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Cultural Diversity in Funerals

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01Nov 2021

Cultural Diversity in Funerals

Funeral Ceremonies and Cultural Diversity

Attending the funeral of a colleague, friend, or distant family member may present certain problems if you aren’t familiar with the deceased’s culture and religious customs. Avoiding disrespecting the family is paramount at any funeral, which is why it is important to know as much as possible about the funeral traditions and customs of the deceased. Discover the diverse beliefs and customs of some of the world’s most prominent religions with our guide. This includes customs regarding flower delivery, the importance of flowers in certain religions, and knowing when to have flowers delivered.

Flowers and burial customs

In many religions, such as Buddhism, Judaism, and Hinduism, it is customary to bury the deceased as soon as possible. This could present problems for those attending funerals at short notice, especially those that want to show their respect by gifting funeral flowers. However, many religions that bury their dead quickly (including Judaism, and Hinduism) do not want mourners to gift flowers at this time. Although mourners shouldn’t bring flowers to a Hindu funeral, flowers play an important part in the funeral ceremony. The family of the deceased will adorn the body of the deceased with flowers and with Tulsi leaves, a plant that belongs to the same family as basil and mint. During the mourning period after the cremation, the flowers will also be draped over a photograph of the deceased.

Although flowers may be gifted before the funeral service at Buddhist ceremonies, it is best to check with the family that this will be appropriate. It is also important to note that although white flowers are the ideal choice of colour for Buddhist funeral flowers, red flowers are a definite no-no.
A Jewish funeral does not include flowers from mourners and these should be sent as sympathy flowers after the ceremony and after the period of mourning.

At Chinese funerals, although if it is a Buddhist ceremony and mourners shouldn’t gift flowers, there will be flowers present. The custom is for mourners to be given flowers to toss into the grave. Family members will also toss ribbons, armbands, and veils into the grave. Immediately after this, everyone will leave the graveside as it is considered bad form to stay any longer at the graveside.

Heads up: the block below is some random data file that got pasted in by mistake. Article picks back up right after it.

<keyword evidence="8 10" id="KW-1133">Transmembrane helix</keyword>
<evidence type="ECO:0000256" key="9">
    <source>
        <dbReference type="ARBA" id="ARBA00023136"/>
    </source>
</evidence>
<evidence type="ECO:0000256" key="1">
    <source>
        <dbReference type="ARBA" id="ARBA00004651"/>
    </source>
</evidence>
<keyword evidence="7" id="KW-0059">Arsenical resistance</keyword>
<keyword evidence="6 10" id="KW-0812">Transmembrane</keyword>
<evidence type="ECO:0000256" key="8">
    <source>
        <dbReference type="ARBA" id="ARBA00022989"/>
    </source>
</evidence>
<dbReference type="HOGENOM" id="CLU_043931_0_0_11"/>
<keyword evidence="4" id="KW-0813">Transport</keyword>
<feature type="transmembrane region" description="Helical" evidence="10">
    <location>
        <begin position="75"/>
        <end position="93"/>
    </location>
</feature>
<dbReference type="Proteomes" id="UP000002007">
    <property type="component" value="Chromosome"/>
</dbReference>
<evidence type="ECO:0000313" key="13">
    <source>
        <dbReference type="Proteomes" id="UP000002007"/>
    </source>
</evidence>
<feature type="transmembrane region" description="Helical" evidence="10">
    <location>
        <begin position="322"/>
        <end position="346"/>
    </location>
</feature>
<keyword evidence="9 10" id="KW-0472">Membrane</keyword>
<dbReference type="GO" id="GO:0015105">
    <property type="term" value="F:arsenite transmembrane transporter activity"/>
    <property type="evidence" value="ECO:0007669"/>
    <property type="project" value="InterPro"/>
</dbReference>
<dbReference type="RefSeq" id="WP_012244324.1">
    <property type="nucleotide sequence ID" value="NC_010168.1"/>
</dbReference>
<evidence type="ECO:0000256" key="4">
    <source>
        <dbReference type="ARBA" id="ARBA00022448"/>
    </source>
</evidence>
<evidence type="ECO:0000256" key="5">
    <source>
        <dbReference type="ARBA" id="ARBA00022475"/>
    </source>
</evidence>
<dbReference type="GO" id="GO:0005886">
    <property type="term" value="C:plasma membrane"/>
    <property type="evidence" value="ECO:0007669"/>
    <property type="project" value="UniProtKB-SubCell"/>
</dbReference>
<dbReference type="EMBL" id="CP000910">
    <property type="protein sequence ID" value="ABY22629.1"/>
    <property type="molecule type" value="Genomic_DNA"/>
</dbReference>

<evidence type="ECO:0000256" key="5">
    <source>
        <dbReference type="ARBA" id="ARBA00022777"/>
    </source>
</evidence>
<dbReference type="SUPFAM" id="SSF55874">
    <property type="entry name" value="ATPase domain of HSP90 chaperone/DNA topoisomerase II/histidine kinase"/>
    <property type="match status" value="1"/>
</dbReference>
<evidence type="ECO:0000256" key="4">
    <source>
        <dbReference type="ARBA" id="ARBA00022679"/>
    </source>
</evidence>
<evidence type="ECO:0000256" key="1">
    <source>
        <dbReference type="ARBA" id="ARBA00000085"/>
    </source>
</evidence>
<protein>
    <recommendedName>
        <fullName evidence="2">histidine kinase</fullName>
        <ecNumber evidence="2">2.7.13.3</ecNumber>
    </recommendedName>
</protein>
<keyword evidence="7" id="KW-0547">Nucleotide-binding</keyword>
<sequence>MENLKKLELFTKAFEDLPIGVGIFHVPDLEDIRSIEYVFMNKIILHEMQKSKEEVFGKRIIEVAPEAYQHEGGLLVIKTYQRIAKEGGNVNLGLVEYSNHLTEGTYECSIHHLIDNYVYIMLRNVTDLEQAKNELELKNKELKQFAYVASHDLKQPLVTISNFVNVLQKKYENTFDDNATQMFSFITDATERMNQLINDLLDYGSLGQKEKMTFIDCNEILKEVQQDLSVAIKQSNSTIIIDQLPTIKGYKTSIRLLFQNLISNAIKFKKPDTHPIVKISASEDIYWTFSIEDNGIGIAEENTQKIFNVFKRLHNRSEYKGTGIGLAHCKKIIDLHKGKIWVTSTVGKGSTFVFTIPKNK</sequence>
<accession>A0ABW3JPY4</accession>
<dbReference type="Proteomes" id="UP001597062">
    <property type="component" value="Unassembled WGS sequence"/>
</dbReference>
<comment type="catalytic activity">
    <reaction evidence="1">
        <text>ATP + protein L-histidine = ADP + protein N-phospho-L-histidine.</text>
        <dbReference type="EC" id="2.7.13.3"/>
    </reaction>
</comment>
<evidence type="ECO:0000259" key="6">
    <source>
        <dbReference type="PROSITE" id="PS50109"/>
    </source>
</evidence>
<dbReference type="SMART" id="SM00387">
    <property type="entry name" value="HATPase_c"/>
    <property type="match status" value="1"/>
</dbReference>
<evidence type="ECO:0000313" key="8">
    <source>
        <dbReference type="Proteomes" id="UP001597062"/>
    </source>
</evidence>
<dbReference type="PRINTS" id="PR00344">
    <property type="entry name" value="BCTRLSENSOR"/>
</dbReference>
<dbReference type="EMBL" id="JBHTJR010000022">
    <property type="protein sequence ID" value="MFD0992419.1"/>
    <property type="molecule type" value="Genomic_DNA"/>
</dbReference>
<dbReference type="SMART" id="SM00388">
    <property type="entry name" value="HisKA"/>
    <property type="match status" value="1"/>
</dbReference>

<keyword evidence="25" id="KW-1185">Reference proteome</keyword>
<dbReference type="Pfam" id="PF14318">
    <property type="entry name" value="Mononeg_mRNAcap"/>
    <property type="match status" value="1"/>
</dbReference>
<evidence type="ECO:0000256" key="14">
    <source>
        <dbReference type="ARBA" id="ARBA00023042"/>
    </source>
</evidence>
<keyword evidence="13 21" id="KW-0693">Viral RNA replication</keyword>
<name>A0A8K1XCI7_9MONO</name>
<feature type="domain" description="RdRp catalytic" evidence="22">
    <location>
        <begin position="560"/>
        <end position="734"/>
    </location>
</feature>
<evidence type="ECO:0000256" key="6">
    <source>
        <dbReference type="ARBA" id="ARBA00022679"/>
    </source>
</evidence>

When to send flowers for a funeral in different cultures

Experienced florists should be able to assist with the selection of funeral flowers, and should also know when it is appropriate to do so. In Christian cultures, flowers are usually included at funerals, unless the family ask them not to be. If the funeral is at short notice, choose same day flower delivery or next day flower delivery to ensure the flowers arrive at the funeral home on time. Flowers should not be brought to the funeral venue as they will need to be organised by the funeral directors before the ceremony commences.

In Judaism, there is a period of mourning after the funeral known as shiva, and it is considered disrespectful to send flowers during this time as it is seen as disrupting the mourning process. Should you wish to show your respects, send a fruit basket or potted plant a few weeks after the funeral. Flowers by post can be considered around a month after the mourning period has ended. Flower delivery shouldn’t be considered before this time.

When attending a funeral for which the customs are not known to you, it is important to research the culture, and religion of the deceased and their family. If in doubt, ask the family directly in a respectful way, or contact the local religious leader or representative of the faith involved.